With ‘Gimme 5!’ we take a peek into the collections of artists we admire. The premise is simple: artists WE like share five records THEY love.
Evan Seurkamp is a young but ambitious and prolific singer/songwriter/guitarist from Southeast Ohio (US). I guess that he himself doesn’t realize yet how talented he is: in no time he has built up a high-quality body of work that would have made him a big name if he had lived in the 80s. Evan (pictured right) and his brother Quinn (left) together make up The Laughing Chimes, one of our favorite discoveries last year. Their addictive debut LP In This Town – tuneful jangle pop – ended up high on our year-end lists, and on the single Laurel Heights Court that followed they manage to maintain that level. Evan also started the project Patches (along with RKC and Aaron Griffin), which released their debut full-length Tales We Heard From the Fields – noisy post-punk – early 2022. And then he also has quite a bit of songs to his name solo, most recently the album Cruising In Your Bliss Car – folky indie pop – in 2021.
We’re talking about a rare artist with a good ear for melody, who knows how to convert everyday observations and abstract thoughts into relatable lyrics. Recorded lo-fi in his small bedroom studio space, his musical stories about life in a small town, the adventures of the house cat or the feelings that come with growing up, continually leave us in amazement. We wondered what Evan himself is listening to, and he was kind enough to answer that question in detail.
For this Gimme 5! feature, Evan Seurkamp chose four inspiration albums and then one newer one from last year he thinks more people should hear, influences that totally make sense when you know his music:
1. R.E.M. || Murmur
“The first song I knew by R.E.M. was Stand and I actually thought it was a They Might Be Giants song. Eventually I heard Radio Free Europe and I was absolutely blown away by how amazing of a tune it was (and I still am). Its overall alternative and punk attitude and Stipe’s reverb-ed and distant vocals on the chorus make this one of my favorites. That opening track off Murmur was definitely my first taste of “jangle-pop”. My favorite tracks off the album are (of course) Radio Free Europe, Laughing, Moral Kiosk, Catapult and Sitting Still.”
2. Guided By Voices || Bee Thousand
“I was told about Guided By Voices a few times before I listened to them and in my mind I pictured them as this strange and mythical group that had the most amazing diy pop songs. When I listened to Bee Thousand for the first time it lived up to much more than my expectations. Every single song off this album is a musical gem and yet every single song sounds like it was recorded inside a noisy refrigerator. Tunes like Tractor Rape Chain, Gold Star For Robot Boy, Queen Of Cans and Jars, Her Psychology Today, I Am a Scientist and Peep-Hole (my favorite off the album) get stuck in my head daily. Bee Thousand made me realize that you don’t have to make a professionally sounding song for it to kick-ass.”
3. The La’s || The La’s
“There She Goes is and always will be one of my favorite songs (definitely in my top 5 songs of all time). I am sure many others can attest to this track being a masterpiece, but the rest of the album is also on par with There She Goes. Much of this album sounds like it was ripped straight from the 60s, but it still has that gritty-ness of other 90s music. One thing I love about this album is that almost all the way through there is an excellent blend of acoustic and electric guitar. Both of them working together give each song an amazing warm quality. My favorite tracks from this record would have to be Son of a Gun, Timeless Melody, There She Goes, Doledrum and Feelin’. It is a shame Lee Mavers was fixed on perfection (quite unlike GBV) and we didn’t get any more music from the band.”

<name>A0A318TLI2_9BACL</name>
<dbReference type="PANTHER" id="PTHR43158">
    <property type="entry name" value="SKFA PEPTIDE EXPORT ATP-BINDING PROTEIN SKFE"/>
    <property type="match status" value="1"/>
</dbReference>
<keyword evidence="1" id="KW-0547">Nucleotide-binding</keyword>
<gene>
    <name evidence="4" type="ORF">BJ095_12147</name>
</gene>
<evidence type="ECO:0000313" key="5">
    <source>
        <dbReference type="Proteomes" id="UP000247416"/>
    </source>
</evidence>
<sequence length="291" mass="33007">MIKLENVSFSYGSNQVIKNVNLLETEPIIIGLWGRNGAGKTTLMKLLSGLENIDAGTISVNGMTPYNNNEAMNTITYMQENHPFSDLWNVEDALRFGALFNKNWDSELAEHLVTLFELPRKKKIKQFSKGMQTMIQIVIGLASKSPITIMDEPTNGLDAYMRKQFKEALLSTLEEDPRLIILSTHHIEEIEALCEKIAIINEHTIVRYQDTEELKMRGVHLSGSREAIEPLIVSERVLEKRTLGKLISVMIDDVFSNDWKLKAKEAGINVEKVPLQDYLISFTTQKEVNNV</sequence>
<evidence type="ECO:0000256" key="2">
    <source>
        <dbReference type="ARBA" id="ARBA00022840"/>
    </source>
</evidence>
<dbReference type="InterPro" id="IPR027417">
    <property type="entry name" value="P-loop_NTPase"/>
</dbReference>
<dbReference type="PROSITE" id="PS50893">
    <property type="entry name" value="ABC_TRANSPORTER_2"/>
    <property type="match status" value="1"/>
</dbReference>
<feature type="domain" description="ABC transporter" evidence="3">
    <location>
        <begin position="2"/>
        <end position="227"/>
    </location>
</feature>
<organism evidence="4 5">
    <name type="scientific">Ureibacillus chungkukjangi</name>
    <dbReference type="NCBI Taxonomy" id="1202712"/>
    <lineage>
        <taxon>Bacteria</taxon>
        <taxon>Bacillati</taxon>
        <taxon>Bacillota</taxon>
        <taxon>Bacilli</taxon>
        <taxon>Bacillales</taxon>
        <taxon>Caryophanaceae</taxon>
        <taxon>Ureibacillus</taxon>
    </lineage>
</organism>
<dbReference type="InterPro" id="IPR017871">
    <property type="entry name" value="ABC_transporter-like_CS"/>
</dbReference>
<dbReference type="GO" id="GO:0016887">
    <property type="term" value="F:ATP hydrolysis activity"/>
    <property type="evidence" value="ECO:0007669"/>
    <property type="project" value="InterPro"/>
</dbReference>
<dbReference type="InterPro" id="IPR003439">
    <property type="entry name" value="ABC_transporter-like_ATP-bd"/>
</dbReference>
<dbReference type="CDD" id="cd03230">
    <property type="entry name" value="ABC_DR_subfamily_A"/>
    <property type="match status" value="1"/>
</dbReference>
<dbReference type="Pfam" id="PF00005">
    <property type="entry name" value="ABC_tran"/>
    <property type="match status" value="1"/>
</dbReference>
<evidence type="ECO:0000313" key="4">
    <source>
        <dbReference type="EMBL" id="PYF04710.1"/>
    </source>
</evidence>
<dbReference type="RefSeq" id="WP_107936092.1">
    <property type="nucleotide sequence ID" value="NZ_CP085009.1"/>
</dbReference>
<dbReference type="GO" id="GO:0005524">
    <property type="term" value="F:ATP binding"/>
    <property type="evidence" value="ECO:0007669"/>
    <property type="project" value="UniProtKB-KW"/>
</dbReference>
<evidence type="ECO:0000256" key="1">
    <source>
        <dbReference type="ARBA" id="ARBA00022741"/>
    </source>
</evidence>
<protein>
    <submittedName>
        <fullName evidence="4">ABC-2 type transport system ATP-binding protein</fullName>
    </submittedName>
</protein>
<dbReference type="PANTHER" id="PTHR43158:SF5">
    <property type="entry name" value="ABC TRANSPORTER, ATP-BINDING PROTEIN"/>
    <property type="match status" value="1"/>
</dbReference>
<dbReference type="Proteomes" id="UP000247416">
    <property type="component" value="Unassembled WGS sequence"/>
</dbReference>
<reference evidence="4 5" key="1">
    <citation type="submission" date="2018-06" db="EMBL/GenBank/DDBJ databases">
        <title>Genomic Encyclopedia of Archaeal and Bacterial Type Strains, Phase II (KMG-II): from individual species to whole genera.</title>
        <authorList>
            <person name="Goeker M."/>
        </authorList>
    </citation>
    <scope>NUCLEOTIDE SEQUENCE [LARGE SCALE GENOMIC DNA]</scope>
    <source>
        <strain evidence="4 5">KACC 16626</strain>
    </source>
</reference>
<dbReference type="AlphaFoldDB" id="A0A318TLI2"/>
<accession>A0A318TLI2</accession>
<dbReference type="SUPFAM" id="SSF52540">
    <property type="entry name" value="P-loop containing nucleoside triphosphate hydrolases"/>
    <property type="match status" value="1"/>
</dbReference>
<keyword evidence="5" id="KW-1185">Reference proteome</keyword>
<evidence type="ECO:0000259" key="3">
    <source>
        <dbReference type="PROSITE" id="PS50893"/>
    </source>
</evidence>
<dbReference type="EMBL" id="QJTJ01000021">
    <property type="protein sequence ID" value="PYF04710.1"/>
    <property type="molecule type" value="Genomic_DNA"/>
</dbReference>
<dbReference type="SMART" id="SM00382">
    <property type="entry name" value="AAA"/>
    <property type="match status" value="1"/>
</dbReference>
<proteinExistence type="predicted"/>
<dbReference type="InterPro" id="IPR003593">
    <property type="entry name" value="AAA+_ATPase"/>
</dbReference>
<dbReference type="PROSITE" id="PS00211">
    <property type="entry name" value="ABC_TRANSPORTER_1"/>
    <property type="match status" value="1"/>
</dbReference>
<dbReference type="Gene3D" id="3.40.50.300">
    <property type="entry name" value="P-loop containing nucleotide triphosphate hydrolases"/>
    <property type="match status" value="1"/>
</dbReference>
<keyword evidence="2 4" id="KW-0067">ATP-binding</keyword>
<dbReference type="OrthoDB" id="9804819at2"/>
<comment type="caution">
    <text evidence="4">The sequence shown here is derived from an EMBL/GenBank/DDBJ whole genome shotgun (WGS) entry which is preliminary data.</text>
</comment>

4. The Bats || Daddy’s Highway
“There is no better way to say it except this band is so underrated and it is really sad not more people know about them. Daddy’s Highway is great from start to finish and has a lot to offer inside the vein of indie pop. A lot of the songs are quick and upbeat, but The Bats are also really good at slowing down and creating a more moody song. North By North is especially special as it bridges the gap between an upbeat pop song and a spooky sounding folk tune. The whole record is laced in a warm, fuzzy, lo-fi sound which (I am sure you realize by now) is something I love. Favorites: Round and Down, Take It, North By North, Calm Before the Storm, Made Up In Blue.”
5. Range Life || When It All Gets Old
“This album came out in October of last year and deserves much more attention in my opinion. When It all Gets Old takes lots of alternative sounds from the 90s and twists them into a fresh and extremely catchy sound. Every song on this album is very strong and could hold its own as simply a single. There are points when this record jangles and points where it gets noisy and overdriven so there is a little something for every indie music enthusiast. Probably the best thing about this album is the little nods to another of my favorite bands, Oasis. The lead singer for this band sounds almost identical to Noel Gallagher (when he would sing the songs Liam wouldn’t) and the video for West Again has to be in appreciation for the video for Oasis’ Champagne Supernova. My favorite tunes from this album are I Don’t Wanna Be Here Anymore, 2001, Milk Stout, West Again and Free Soul.”